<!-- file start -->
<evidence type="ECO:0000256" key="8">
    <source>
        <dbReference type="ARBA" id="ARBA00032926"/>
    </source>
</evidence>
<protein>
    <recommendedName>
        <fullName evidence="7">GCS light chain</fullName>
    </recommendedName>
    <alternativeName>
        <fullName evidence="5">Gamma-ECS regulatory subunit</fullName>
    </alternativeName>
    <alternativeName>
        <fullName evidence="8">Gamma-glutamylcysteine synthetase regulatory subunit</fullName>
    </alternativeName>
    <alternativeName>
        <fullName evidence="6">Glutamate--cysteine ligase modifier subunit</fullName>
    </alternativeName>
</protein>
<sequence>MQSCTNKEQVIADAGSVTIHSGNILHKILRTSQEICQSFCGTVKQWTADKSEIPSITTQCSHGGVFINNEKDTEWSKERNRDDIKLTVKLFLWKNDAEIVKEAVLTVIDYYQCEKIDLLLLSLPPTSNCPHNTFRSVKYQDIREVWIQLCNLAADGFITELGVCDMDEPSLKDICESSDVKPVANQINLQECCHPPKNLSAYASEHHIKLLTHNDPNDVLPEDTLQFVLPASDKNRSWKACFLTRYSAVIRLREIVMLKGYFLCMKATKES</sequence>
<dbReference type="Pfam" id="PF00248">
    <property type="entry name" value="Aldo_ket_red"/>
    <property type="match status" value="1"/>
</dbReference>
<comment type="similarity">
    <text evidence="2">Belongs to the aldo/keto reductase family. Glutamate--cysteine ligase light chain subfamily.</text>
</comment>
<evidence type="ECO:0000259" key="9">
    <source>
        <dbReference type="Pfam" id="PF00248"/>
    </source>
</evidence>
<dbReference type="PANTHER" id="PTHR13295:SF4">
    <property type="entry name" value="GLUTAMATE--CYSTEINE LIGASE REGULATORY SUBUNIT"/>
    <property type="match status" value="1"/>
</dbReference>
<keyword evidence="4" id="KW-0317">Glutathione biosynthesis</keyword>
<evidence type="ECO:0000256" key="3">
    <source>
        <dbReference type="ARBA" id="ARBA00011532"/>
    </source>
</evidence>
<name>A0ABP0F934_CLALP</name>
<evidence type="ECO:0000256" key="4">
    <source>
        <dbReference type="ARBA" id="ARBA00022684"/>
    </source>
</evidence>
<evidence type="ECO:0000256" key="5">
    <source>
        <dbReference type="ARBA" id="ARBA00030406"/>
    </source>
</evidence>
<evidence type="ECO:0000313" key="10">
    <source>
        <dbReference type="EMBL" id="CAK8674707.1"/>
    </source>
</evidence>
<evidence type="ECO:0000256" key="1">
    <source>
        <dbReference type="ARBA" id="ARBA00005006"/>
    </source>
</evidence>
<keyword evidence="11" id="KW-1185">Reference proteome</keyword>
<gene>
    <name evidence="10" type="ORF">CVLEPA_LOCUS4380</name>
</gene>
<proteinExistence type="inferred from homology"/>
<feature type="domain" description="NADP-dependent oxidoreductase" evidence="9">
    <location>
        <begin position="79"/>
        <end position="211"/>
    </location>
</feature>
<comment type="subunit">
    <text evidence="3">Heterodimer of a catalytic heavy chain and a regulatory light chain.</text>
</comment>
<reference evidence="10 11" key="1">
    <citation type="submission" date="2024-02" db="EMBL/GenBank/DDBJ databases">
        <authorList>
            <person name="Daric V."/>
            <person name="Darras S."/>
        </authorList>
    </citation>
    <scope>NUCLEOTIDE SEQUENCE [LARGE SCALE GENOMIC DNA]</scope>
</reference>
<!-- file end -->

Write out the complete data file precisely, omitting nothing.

<evidence type="ECO:0000256" key="8">
    <source>
        <dbReference type="ARBA" id="ARBA00032926"/>
    </source>
</evidence>
<protein>
    <recommendedName>
        <fullName evidence="7">GCS light chain</fullName>
    </recommendedName>
    <alternativeName>
        <fullName evidence="5">Gamma-ECS regulatory subunit</fullName>
    </alternativeName>
    <alternativeName>
        <fullName evidence="8">Gamma-glutamylcysteine synthetase regulatory subunit</fullName>
    </alternativeName>
    <alternativeName>
        <fullName evidence="6">Glutamate--cysteine ligase modifier subunit</fullName>
    </alternativeName>
</protein>
<sequence>MQSCTNKEQVIADAGSVTIHSGNILHKILRTSQEICQSFCGTVKQWTADKSEIPSITTQCSHGGVFINNEKDTEWSKERNRDDIKLTVKLFLWKNDAEIVKEAVLTVIDYYQCEKIDLLLLSLPPTSNCPHNTFRSVKYQDIREVWIQLCNLAADGFITELGVCDMDEPSLKDICESSDVKPVANQINLQECCHPPKNLSAYASEHHIKLLTHNDPNDVLPEDTLQFVLPASDKNRSWKACFLTRYSAVIRLREIVMLKGYFLCMKATKES</sequence>
<dbReference type="Pfam" id="PF00248">
    <property type="entry name" value="Aldo_ket_red"/>
    <property type="match status" value="1"/>
</dbReference>
<comment type="similarity">
    <text evidence="2">Belongs to the aldo/keto reductase family. Glutamate--cysteine ligase light chain subfamily.</text>
</comment>
<evidence type="ECO:0000259" key="9">
    <source>
        <dbReference type="Pfam" id="PF00248"/>
    </source>
</evidence>
<dbReference type="PANTHER" id="PTHR13295:SF4">
    <property type="entry name" value="GLUTAMATE--CYSTEINE LIGASE REGULATORY SUBUNIT"/>
    <property type="match status" value="1"/>
</dbReference>
<keyword evidence="4" id="KW-0317">Glutathione biosynthesis</keyword>
<evidence type="ECO:0000256" key="3">
    <source>
        <dbReference type="ARBA" id="ARBA00011532"/>
    </source>
</evidence>
<name>A0ABP0F934_CLALP</name>
<evidence type="ECO:0000256" key="4">
    <source>
        <dbReference type="ARBA" id="ARBA00022684"/>
    </source>
</evidence>
<evidence type="ECO:0000256" key="5">
    <source>
        <dbReference type="ARBA" id="ARBA00030406"/>
    </source>
</evidence>
<evidence type="ECO:0000313" key="10">
    <source>
        <dbReference type="EMBL" id="CAK8674707.1"/>
    </source>
</evidence>
<evidence type="ECO:0000256" key="1">
    <source>
        <dbReference type="ARBA" id="ARBA00005006"/>
    </source>
</evidence>
<keyword evidence="11" id="KW-1185">Reference proteome</keyword>
<gene>
    <name evidence="10" type="ORF">CVLEPA_LOCUS4380</name>
</gene>
<proteinExistence type="inferred from homology"/>
<feature type="domain" description="NADP-dependent oxidoreductase" evidence="9">
    <location>
        <begin position="79"/>
        <end position="211"/>
    </location>
</feature>
<comment type="subunit">
    <text evidence="3">Heterodimer of a catalytic heavy chain and a regulatory light chain.</text>
</comment>
<reference evidence="10 11" key="1">
    <citation type="submission" date="2024-02" db="EMBL/GenBank/DDBJ databases">
        <authorList>
            <person name="Daric V."/>
            <person name="Darras S."/>
        </authorList>
    </citation>
    <scope>NUCLEOTIDE SEQUENCE [LARGE SCALE GENOMIC DNA]</scope>
</reference>